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Yeah I said It. TV News is Desperate for Managers of Color.

I was overwhelmed when the President of the National Association of Black Journalists called to tell me I had been named the 2015 Emerging Journalist. I soon realized that with the honor came responsibility.

Here you can read the speech I gave when presented with the award Saturday August 9th at the Salute to Excellence Gala in Minneapolis, Minnesota.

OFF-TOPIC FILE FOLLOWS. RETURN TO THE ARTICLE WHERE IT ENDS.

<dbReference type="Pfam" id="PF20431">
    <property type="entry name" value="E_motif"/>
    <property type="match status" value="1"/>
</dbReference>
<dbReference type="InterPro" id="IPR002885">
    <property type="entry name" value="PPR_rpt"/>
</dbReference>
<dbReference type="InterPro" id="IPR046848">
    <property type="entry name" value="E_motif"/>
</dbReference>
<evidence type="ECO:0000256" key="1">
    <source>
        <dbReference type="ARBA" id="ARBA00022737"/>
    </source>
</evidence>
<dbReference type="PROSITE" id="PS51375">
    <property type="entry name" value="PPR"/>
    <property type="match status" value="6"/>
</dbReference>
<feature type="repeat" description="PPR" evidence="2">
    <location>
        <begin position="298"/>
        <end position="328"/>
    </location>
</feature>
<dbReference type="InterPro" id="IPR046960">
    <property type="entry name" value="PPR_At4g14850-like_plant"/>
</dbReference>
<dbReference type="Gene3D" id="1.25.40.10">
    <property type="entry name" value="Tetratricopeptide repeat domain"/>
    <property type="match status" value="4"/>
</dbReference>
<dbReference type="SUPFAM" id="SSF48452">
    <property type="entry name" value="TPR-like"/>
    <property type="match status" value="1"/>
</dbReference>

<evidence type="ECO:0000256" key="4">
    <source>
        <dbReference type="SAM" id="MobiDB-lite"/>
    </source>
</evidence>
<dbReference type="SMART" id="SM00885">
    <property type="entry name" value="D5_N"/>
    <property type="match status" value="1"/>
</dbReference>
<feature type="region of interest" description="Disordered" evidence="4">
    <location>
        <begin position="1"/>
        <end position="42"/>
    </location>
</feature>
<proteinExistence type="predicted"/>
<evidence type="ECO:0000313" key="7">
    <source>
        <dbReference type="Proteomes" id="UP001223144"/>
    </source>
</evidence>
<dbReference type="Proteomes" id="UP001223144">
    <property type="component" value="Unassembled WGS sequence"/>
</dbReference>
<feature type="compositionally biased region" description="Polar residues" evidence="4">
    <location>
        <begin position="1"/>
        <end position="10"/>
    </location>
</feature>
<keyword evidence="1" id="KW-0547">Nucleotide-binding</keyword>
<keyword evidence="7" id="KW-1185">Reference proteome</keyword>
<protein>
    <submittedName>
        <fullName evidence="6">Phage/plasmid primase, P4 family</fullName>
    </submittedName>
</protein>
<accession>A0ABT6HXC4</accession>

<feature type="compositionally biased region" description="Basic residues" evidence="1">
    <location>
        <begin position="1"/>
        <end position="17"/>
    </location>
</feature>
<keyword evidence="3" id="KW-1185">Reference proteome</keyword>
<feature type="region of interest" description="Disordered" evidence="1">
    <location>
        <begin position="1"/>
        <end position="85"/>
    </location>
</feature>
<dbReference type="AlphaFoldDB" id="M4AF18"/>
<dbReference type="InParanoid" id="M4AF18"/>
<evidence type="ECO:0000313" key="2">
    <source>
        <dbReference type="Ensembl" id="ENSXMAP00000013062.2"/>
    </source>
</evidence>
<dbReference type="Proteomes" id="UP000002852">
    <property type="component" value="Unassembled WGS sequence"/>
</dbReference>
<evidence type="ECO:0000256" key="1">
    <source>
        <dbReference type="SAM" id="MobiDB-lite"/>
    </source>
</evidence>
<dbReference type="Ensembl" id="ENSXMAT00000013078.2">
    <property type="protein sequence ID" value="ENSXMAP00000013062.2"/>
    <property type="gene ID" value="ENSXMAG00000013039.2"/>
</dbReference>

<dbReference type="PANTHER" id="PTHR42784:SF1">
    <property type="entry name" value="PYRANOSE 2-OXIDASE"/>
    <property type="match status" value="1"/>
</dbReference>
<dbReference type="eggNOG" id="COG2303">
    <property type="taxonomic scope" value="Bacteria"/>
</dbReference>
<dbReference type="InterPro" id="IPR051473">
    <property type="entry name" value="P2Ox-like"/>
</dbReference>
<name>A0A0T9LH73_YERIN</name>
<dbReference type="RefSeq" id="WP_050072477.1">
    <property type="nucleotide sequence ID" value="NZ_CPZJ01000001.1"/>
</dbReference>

I never imagined I would stand before you to accept this award. I am a true NABJ baby. I participated in 2 short courses back in 2009 and student projects in 2010. The training I received is what has allowed me to report on important stories like the shooting death of Michael Brown and the ensuing unrest in Ferguson. Tomorrow August 9th marks the one year anniversary of Mike Browns death. I dedicate this award to him and his family. It got real in Ferguson. While there I understood that Brown’s mom, Lesley McSppaden, trusted me to tell her story. During our interview- her sons body was still lying in the street. She already knew what happened- Mike had been shot dead by a Ferguson, Missouri Police Officer. I worked and worked. Then my mentors stepped in. I’ll never forget when my NABJ short course mentor Jennifer Wiggins called me over night while I was at work. She said don’t stop. You are doing a great job. Do not stop until they take you off the story. What you didn’t notice is that I was taken off the story. During the grand jury decision my schedule was changed and I was only assigned to stories with no connection to Ferguson. That hurt, and I felt like that never would have happened if I had mangers who shared the perspectives of our 44 nabj founders. 40 years ago, we had members bold in their mission. They believed that black lives mattered. They believed in diversifying media. Its time we take diversity in media to the next level. Its no longer acceptable to consider diversity, only black faces on TV its time we have black leadership in our newsroom. In St. Louis, we covered an entire civil rights movement with no minority executive producers or assistant news directors. Our News directors and General managers are all white. One year later, many of our black newsmakers left for different cities, including me. As the only young black woman in my newsroom, I felt like I had the weight of the entire black community on my back. Sometimes I was the only person in meetings with a black perspective. As a reporter there is only so much you can say. There is only so many decisions that you can make on behalf of the team. That’s why its important for us to fight for more black newsroom managers. Our founders wanted to tell good stories and set higher standards for our industry. That means speaking up for whats right. As an NABJ baby, and emerging journalist…I realize its time that we as younger members take our roles more seriously, That means paying dues, putting in work on a local and national level. We have to give back to each other. Help other journalist in your newsroom no matter the color, because it’s the right thing to do. Lets help each other tell the story that the world deserves to see. I appreciate this award. Thank you all so very much.

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